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Written by Nicole Ellan James

1963 CHEVROLET CORVETTE CUSTOM SPLIT-WINDOW COUPE

Picture this: A car that has been in your family for several generations is finally passed down to you. It has been fully restored and you can’t wait to drive it. But when you try to register the vehicle, the authorities tell you that during an inspection, the primary VIN has been removed and reattached, which could cause NUMEROUS ISSUES in getting the vehicle registered.

Arizona State Capitol

Thanks to efforts by Barrett-Jackson, removing and reattaching the Vehicle Identification Number (VIN) during repairs or restoration is no longer against the law. Following unanimous passage by the Arizona House of Representatives and Arizona State Senate, Arizona Gov. Doug Ducey signed House Bill 2480, which changes the current law to allow owners, restorers and repairers of pre-1981 vehicles to remove and reinstall a VIN for repair or restoration.

The statute will take effect on July 22, 2022.

According to Barrett-Jackson President Steve Davis, the legislation is significant and beneficial because virtually anyone who has restored a car has had to remove and reattach the VIN, not realizing that doing so is against the law. “Our motivation to do this was primarily for our hobby’s health and future, to keep the collector car universe alive and well and keep those restorations coming.”

Craig Jackson, chairman and CEO of Barrett-Jackson, noted that many vehicle owners and restorers will often duplicate the factory’s process from when the automaker first built the vehicle. During such frame-off or rotisserie restorations, unaware of the statutes that exist in many states, restorers remove the vehicle’s components, including the primary VIN, which is often attached with screws and varies in placement from car to car, year to year.

Craig Jackson with Arizona Gov. Doug Ducey

Recently, Kansas lawmakers sent similar legislation to the state’s governor after a 2017 incident, in which a Kansas man had purchased a restored 1959 Chevrolet Corvette in Indiana. When he attempted to register the car in his home state, the highway patrol determined that the VIN tag had been removed and reattached, which is against the law.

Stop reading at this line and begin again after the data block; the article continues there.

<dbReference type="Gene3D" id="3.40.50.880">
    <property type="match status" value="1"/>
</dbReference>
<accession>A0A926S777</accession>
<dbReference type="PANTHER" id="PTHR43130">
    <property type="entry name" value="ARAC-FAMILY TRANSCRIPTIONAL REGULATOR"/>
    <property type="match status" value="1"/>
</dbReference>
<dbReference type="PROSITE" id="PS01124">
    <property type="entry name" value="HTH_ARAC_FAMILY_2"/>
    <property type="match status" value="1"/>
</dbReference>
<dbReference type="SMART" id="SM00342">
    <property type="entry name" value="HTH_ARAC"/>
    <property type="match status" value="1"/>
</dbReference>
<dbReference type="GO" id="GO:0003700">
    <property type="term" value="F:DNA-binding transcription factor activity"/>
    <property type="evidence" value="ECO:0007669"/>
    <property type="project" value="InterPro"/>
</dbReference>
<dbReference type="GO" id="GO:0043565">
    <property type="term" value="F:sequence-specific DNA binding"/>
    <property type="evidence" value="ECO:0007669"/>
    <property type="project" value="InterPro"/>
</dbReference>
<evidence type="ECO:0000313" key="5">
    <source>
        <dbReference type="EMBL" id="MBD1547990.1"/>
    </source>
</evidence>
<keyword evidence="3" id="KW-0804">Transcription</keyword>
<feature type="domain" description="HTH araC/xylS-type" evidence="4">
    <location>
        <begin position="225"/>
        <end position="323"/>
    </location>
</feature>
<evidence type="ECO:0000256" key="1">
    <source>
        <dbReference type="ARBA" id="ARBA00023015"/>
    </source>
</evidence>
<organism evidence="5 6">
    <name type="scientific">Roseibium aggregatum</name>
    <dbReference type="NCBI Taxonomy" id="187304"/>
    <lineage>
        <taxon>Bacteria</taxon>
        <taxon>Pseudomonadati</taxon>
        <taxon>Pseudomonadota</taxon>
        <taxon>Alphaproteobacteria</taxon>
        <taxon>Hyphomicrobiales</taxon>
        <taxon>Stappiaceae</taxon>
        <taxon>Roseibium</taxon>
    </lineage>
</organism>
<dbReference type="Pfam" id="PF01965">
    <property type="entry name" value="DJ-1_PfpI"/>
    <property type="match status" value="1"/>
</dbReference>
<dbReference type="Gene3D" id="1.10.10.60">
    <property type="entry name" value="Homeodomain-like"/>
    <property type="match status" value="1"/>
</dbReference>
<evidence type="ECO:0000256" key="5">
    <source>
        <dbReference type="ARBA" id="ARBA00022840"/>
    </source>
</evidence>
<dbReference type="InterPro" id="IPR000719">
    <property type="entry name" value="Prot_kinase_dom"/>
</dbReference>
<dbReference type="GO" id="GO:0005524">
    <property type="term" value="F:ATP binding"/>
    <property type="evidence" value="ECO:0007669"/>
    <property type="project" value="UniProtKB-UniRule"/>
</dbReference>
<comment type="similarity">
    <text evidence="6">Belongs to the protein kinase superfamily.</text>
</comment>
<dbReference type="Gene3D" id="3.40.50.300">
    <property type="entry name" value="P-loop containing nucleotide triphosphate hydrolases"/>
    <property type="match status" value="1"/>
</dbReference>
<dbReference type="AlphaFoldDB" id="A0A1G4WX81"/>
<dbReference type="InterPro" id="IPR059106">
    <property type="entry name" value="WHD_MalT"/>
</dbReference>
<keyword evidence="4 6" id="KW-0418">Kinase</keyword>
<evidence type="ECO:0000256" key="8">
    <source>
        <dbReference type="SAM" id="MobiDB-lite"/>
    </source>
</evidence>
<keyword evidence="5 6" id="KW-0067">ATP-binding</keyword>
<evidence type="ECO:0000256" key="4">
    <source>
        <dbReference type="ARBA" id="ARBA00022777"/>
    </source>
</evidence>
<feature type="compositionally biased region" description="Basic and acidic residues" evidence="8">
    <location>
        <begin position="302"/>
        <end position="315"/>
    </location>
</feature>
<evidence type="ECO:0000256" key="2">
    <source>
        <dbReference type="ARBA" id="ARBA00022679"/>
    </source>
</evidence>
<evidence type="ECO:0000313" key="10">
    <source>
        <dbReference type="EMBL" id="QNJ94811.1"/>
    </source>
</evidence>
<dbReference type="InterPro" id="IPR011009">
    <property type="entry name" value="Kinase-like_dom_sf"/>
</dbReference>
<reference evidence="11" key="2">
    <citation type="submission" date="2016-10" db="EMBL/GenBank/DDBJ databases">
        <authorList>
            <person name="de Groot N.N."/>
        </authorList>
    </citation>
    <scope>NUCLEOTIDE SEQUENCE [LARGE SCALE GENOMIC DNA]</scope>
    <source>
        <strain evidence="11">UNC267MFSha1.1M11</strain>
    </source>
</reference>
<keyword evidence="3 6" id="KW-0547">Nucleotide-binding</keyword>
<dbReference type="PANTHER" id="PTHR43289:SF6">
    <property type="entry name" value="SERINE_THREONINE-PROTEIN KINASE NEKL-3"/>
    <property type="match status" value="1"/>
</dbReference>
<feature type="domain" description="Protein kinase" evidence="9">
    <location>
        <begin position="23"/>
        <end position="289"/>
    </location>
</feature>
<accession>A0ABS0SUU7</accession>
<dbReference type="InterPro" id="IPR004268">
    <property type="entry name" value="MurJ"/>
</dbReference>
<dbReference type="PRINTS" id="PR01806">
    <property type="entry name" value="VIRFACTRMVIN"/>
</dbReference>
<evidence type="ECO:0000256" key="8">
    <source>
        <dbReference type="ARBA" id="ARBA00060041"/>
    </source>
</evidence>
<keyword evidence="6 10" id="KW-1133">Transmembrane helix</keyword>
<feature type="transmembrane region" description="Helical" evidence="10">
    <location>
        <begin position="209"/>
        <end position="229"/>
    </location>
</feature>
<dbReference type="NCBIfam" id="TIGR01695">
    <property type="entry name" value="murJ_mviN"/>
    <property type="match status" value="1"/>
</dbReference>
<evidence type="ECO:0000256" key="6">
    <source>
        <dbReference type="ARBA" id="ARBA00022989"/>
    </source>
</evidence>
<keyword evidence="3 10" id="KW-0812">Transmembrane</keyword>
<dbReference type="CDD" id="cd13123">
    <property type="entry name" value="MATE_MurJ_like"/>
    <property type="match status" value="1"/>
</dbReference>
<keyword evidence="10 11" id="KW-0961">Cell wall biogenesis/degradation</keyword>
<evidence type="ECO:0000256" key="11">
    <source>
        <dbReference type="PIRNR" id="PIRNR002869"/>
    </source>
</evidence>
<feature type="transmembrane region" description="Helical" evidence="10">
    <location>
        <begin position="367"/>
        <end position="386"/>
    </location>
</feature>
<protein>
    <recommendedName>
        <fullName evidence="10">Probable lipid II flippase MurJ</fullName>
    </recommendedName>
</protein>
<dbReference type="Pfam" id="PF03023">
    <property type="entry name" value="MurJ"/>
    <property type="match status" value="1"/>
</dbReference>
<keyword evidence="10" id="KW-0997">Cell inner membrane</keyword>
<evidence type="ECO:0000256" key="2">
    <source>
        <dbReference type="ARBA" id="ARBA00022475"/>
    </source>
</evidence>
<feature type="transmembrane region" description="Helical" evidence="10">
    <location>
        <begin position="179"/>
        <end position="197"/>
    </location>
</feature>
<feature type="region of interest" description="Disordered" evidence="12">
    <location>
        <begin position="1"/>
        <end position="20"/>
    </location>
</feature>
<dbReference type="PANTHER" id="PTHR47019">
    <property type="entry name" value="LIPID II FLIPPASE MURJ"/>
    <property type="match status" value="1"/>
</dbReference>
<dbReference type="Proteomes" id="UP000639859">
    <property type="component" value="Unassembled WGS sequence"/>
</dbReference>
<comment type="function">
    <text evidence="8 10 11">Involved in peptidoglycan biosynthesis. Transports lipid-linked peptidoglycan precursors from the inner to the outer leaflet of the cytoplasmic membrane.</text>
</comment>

According to Kansas law at the time, the Corvette was seized and should have been destroyed. There was no exception for someone who purchased a vehicle not knowing about the VIN issue. In this case, the VIN had been removed years earlier during restoration and reattached. On March 22, 2022, Gov. Lauren Kelly approved the Kansas House Bill 2594, which allows for the temporary removal of the VIN during the full restoration of antique vehicles. Although it remains unclear when the owner of the Corvette will be reunited with his car, the bill is a step toward protecting the Kansas collector car community.

In 2021, Barrett-Jackson began working to change the law in Arizona. “We were aware of the archaic statute making it a crime to remove a VIN, and finally, we said something needed to be done,” Davis said.

“This is a precedent-setting moment that people will look at and then want to emulate this legislation in their states,” Davis said.

Steve Davis at the Arizona House of Representatives

According to Jackson, many states have similar VIN statutes that were enacted during the 1940s and ’50s, a time in which no one could conceive that decades later, such cars would be restored and worth hundreds of thousands of dollars or more.

The federal law on VINs, in comparison, allows a VIN to be removed for necessary repairs to a vehicle, which although not as draconian as many state laws on the subject, still allowed some sort of exception for repairing a vehicle.

Nonetheless, the language of Arizona’s statutes on VINs allowed for no such removal of a VIN for any reason. Such a reading, however, often overlooks the intent behind the statutes in the first place.

Jackson also noted the spirit of the VIN laws enacted decades ago were aimed at the fraudsters and crooks who were stealing vehicles — not the guy spending tens of thousands of dollars and hours to restore a car. The letter of the law, however, didn’t consider that.

A governmental official, like in the Kansas case, may simply read the statute in place and, regardless of any other facts, conclude that the vehicle needs to be seized because a VIN was removed and reinstalled. Amending Arizona’s current VIN statutes to allow for a VIN to be removed for restoration or repairs, however, allows for other factors to be considered.

“That was where we were stuck, and nobody understood or appreciated how significant that can be,” Davis said. “This new bill takes

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By: Barrett-Jackson
Title: VIN VICTORY: Driven By Barrett-Jackson, HB 2480 Goes Into Effect July 22, 2022
Sourced From: www.barrett-jackson.com/Media/Home/Reader/vin-victory-driven-by-barrett-jackson-hb-2480-goes-into-effect-july-22-2022/
Published Date: Thu, 21 Jul 2022 15:15:09 +0000

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